“We had a kid this year who found a blue-ringed octopus in the kids’ pool, which you may or may not know is one of the most venomous animals on earth, and the kids brought it up to the lifeguards in a sand bucket…

“You just never know – you could be sitting there and nothing’s happening, and something like that happens and it’s a great little story.”

That blend of charm, drama, and heart-stopping rction gives the show a broad appeal, which neither Davies nor Cordell takes for granted.

“The thing about it as well, is there’s always a new generation coming through,” Davies explains of the show he created some two decades back. “So there’s new audiences and kids that get onto it, and often those kids will want to watch it and they bring their parents to watch it as well.

“It’s got this great co-viewing opportunity that a lot of other shows don’t, in that there’s intense action and drama, but those colourful stories like the octopus and the plumbing. The ability to bring a co-viewing audience is unsurpassed with this show, because of the type of stories that are in it and, while they’re highly dramatic, and people can die, there’s also a great example of light and shade.

“For that reason there’s always a new audience coming through that find it, or an old audience that comes back to it.”

Credit: Cassandra Hannagan

Ciaran Flannery is the Network 10 executive producer, and while it’s in his best interest to promote the program, I have good reason to believe his enthusiasm.

“I moved to Australia because of Bondi Rescue,” he declares.

“It was, like, 12 years ago,” he continues. “We had decided to leave London, and I was working out where in the world to go. I’d never been to Australia but I used to love Bondi Rescue. I remember watching an episode while I was making that decision and just thought, ‘You know what, that looks good, I’m going to go there.'”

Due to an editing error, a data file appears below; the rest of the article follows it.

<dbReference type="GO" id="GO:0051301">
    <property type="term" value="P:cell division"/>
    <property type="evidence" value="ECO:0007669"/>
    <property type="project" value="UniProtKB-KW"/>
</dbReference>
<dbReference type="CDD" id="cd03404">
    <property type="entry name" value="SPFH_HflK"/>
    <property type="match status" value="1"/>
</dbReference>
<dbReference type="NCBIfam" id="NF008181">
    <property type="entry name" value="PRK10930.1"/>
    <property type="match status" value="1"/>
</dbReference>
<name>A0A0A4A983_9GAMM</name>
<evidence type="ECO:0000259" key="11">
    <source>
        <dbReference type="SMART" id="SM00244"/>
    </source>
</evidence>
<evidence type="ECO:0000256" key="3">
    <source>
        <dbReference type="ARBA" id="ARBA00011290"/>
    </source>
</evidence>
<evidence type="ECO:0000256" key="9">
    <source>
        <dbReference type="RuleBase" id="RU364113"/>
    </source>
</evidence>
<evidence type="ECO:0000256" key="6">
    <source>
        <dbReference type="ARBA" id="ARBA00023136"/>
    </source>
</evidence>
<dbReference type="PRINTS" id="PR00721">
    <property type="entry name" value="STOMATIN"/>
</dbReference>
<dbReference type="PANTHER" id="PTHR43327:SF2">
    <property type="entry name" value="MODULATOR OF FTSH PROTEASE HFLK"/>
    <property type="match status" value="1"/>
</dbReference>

He jokes the other major impact the show had on him was “it made me much more wary of the ocean once I got here”.

Now, working on the show that pulled him across the globe, Davies is aware of the care such a franchise demands.

“It’s just a show that is beloved by Australians and it’s been around for so long now that it’s actually like it’s a heritage listed item, you know?

“It’s in the heart of Australian culture now, it’s a bit like a show like Neighbours, for example, it’s something that goes beyond just being a half hour of TV. It’s something that’s beloved, and when people talk to me about Bondi Rescue, they do it with a smile on their face.”

Ciaran Flannery, executive producer

In Australian culture, the beach is the great leveller. Bondi Rescue’s appeal also taps nicely into what Cordell calls the “egalitarian” nature of Bondi Beach.

“It’s a show that’s got great values,” he explains, “which is I think also one of the reasons it’s great co-viewing.

“I doubt there are many parents that wouldn’t be happy for their kids to watch Bondi Rescue, because the truth of it is, you go to Bondi, and it celebrates great egalitarian Australian values: It doesn’t matter whether you’re rich, poor, black, or white, whatever culture or religion you are, if you get into trouble at Bondi Beach, you know there’s a bunch of great guys and great women who will rescue you.

“I love that all-embracing theme, if you like, that great overarching story which is about a group of people who, in this iconic place, are doing a simple but heroic public service – and I think that’s a really wonderful, just a wonderful idea, particularly in an age where we’ve become so tribal and so locked off in our own little corners, and perhaps a little bit selfish.

“I think the values that Bondi Rescue represents are really important.”

Cordell is also pleased his show has a plum Wednesday night 7.30pm time slot in 2024, after being shunted around from pillar to post over its 18-season run.

“Bondi Rescue’s almost been a utility player,” he said, “sitting on the bench, and there’ll be a spot, a position on the ‘broadcast field’, and it needs to fit in, so we’ve moved around quite a bit over the years.

“This year we’ve got a great slot on Wednesday nights and you’ve got two episodes screening back-to-back, which we’ve never done before, sequentially like that.

“We’re really confident in the show itself. I almost kind of defy someone to start watching it and stop, because I think, once you get hooked into the stories, the drama, the characters, it’s very hard to switch off.

“If we can get people to the show, I’m really hoping it’ll do well.”

Bondi Rescue premieres Wednesday, July 10 at 7.30pm, on 10 and 10 Play.